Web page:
# SCUBA-2 Integration Time and Sensitivity

The amount of elapsed time required to map a certain field size, to a certain depth, at a given atmospheric transmission is described in the equations below. For users who simply want a quick time estimate we advise using the ITC gui which is explained here.

### Elapsed time

The elapsed telescope time (seconds) to map a given field size to a given 1-sigma depth (mJy) is described in the relations below.

Mapping Mode Time elapsed 450 microns (s) Time elapsed 850 microns (s)
Daisy  $\frac{1}{f}\bigg[\bigg(\frac{689}{T_{450}}-118\bigg)\frac{1}{\sigma_{450}}\bigg]^{2}$ $\frac{1}{f}\bigg[\bigg(\frac{189}{T_{850}}-48\bigg)\frac{1}{\sigma_{850}}\bigg]^{2}$
900″ $\frac{1}{f}\bigg[\bigg(\frac{1483}{T_{450}}-254\bigg)\frac{1}{\sigma_{450}}\bigg]^{2}$ $\frac{1}{f}\bigg[\bigg(\frac{407}{T_{850}}-104\bigg)\frac{1}{\sigma_{850}}\bigg]^{2}$
1800″ $\frac{1}{f}\bigg[\bigg(\frac{2904}{T_{450}}-497\bigg)\frac{1}{\sigma_{450}}\bigg]^{2}$ $\frac{1}{f}\bigg[\bigg(\frac{795}{T_{850}}-203\bigg)\frac{1}{\sigma_{850}}\bigg]^{2}$
3600″ $\frac{1}{f}\bigg[\bigg(\frac{6317}{T_{450}}-1082\bigg)\frac{1}{\sigma_{450}}\bigg]^{2}$ $\frac{1}{f}\bigg[\bigg(\frac{1675}{T_{850}}-428\bigg)\frac{1}{\sigma_{850}}\bigg]^{2}$
7200″ $\frac{1}{f}\bigg[\bigg(\frac{12837}{T_{450}}-2200\bigg)\frac{1}{\sigma_{450}}\bigg]^{2}$ $\frac{1}{f}\bigg[\bigg(\frac{3354}{T_{850}}-857\bigg)\frac{1}{\sigma_{850}}\bigg]^{2}$

The 450 and 850 transmission factors (Τ450, Τ850) and the sampling factor (f) in the above equations are described below:

### Atmospheric transmission

For a given air mass (AM) and opacity (classically defined at 225GHz, τ225GHz), the transmission can be calculated using the following relations:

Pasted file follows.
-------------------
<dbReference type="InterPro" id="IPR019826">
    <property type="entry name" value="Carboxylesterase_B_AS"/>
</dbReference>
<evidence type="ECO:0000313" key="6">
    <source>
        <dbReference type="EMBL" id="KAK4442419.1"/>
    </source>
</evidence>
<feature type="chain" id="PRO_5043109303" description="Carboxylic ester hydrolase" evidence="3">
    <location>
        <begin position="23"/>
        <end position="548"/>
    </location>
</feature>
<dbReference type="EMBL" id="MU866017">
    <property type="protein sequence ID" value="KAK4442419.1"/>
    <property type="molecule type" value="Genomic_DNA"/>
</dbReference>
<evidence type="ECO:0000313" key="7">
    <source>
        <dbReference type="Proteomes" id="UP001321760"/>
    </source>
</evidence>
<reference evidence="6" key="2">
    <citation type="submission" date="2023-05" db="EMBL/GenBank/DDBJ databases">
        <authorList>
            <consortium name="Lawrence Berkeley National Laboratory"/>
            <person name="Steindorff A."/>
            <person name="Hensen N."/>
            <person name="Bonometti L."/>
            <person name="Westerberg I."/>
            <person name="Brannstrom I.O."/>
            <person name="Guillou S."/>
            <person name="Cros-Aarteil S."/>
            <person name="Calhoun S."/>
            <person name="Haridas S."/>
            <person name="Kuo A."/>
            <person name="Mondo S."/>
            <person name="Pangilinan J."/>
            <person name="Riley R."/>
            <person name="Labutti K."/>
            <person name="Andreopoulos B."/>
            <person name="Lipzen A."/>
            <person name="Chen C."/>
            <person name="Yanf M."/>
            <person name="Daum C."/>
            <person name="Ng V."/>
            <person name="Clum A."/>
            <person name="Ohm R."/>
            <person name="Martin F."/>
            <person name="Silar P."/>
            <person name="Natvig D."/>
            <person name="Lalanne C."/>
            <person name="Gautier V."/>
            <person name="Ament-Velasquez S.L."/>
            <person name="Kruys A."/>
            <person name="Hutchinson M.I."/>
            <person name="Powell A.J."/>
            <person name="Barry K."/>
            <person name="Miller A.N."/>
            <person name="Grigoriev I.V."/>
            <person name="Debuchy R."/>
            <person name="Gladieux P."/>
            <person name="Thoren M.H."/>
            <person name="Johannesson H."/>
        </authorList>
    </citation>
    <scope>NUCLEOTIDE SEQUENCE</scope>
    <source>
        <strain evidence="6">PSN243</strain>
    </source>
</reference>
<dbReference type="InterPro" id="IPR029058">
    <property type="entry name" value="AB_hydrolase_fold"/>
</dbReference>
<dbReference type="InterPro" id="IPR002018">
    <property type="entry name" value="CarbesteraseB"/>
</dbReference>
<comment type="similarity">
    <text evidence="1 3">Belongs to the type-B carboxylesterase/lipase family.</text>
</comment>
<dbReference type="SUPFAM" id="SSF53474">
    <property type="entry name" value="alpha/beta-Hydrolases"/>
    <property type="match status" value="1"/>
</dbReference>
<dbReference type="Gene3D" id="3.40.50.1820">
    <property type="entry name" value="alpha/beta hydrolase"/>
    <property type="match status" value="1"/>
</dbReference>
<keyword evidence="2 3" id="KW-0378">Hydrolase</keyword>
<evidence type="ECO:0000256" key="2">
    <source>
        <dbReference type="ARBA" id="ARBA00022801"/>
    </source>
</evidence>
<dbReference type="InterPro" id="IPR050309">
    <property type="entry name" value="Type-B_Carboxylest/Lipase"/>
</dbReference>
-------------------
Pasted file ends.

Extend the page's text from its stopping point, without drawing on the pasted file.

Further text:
$T_{450}=exp(-AM\times26(\tau_{225GHz}-0.01196))$

$T_{850}=exp(-AM\times4.6(\tau_{225GHz}-0.00435))$

The opacity (τ225GHz) ranges for various weather Grades are given below:

• Grade 1: Less than 0.83mm PWV.  (τ225GHz < 0.05)
• Grade 2: 0.83 – 1.58 mm PWV.  (0.05 < τ225GHz < 0.08)
• Grade 3: 1.58 – 2.58 mm PWV.  (0.08 < τ225GHz < 0.012)
• Grade 4: 2.58 – 4.58 mm PWV.  (0.12 < τ225GHz < 0.2)
• Grade 5: More than 4.58 mm PWV.  (τ225GHz > 0.2)

For a source at a given declination (δ, measured in degrees), a representative air mass near transit can be derived using:

$AM=\frac{1}{0.9cos\big[\frac{\pi}{180}(\delta-19.823)\big]}$

### Sampling factor f

Elapsed times are derived using the basic reduction parameters in SMURF and use default map pixels of 2″ and 4″ at 450 and 850 microns, respectively. A change to this default pixel size is taken into account by the sampling factor (f) when estimating the elapsed time. The sampling factor f is simply defined as:

f = ( pixel size requested / default pixel size )2

At 450 and 850 this becomes:

f450 = ( pixel size requested / 2 )and f850 = ( pixel size requested / 4 )2

For Point-source detections the S/N can be dramatically improved by applying a matched-beam filter which utilizes the full flux in the beam rather than just the peak value at the position of a source. This will shorten required observing times to reach a certain S/N typically by factors of f = 8 (450μm) and f = 5 (850μm).

### SCUBA-2 Confusion limit

The confusion limit depends on a number of factors including Galactic cirrus emission, the extra galactic background as well as the beam size. While dependent on assumptions and location the derived values are close to

• 850 microns = 0.7 mJy/beam
• 450 microns = 0.5 mJy/beam

The sensitivity of a SCUBA-2 blank field will be limited by a un-reduceable noise level of this order.
The implies that going below a detection limit of ~ 2 mJy in a blank field will give a high risk of false detections. See for instance Chen et.al Ap.J. 762, 81 (2011) “Faint Submillimeter Galaxy Counts at 450 micron”. The situation is better for detection of a source at a known position. The lower probability that a random peak coincide with your know source increases the chance it is a real detection. However, the confusion limit still needs to be taken into account when estimating the position and flux error.